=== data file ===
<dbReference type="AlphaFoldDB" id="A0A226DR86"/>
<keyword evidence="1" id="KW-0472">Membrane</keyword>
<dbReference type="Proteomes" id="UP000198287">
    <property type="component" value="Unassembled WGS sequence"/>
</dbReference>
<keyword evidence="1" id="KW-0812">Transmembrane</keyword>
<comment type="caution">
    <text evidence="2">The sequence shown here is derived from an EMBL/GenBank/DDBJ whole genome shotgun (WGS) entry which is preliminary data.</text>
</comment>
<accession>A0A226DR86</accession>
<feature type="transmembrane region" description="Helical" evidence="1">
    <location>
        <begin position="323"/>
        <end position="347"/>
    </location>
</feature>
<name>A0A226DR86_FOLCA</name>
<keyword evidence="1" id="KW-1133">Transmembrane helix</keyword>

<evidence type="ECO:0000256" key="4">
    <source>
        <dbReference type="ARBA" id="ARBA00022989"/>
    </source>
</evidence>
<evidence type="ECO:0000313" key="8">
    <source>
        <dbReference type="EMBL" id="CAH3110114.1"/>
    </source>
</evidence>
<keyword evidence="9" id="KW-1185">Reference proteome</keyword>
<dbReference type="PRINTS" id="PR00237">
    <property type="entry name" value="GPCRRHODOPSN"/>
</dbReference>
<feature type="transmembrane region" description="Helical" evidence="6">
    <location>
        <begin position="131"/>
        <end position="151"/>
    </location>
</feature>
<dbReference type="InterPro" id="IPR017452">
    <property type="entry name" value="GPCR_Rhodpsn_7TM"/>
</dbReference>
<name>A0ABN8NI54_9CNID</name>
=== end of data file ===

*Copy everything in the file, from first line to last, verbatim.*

<dbReference type="AlphaFoldDB" id="A0A226DR86"/>
<keyword evidence="1" id="KW-0472">Membrane</keyword>
<dbReference type="Proteomes" id="UP000198287">
    <property type="component" value="Unassembled WGS sequence"/>
</dbReference>
<keyword evidence="1" id="KW-0812">Transmembrane</keyword>
<comment type="caution">
    <text evidence="2">The sequence shown here is derived from an EMBL/GenBank/DDBJ whole genome shotgun (WGS) entry which is preliminary data.</text>
</comment>
<accession>A0A226DR86</accession>
<feature type="transmembrane region" description="Helical" evidence="1">
    <location>
        <begin position="323"/>
        <end position="347"/>
    </location>
</feature>
<name>A0A226DR86_FOLCA</name>
<keyword evidence="1" id="KW-1133">Transmembrane helix</keyword>

<evidence type="ECO:0000256" key="4">
    <source>
        <dbReference type="ARBA" id="ARBA00022989"/>
    </source>
</evidence>
<evidence type="ECO:0000313" key="8">
    <source>
        <dbReference type="EMBL" id="CAH3110114.1"/>
    </source>
</evidence>
<keyword evidence="9" id="KW-1185">Reference proteome</keyword>
<dbReference type="PRINTS" id="PR00237">
    <property type="entry name" value="GPCRRHODOPSN"/>
</dbReference>
<feature type="transmembrane region" description="Helical" evidence="6">
    <location>
        <begin position="131"/>
        <end position="151"/>
    </location>
</feature>
<dbReference type="InterPro" id="IPR017452">
    <property type="entry name" value="GPCR_Rhodpsn_7TM"/>
</dbReference>
<name>A0ABN8NI54_9CNID</name>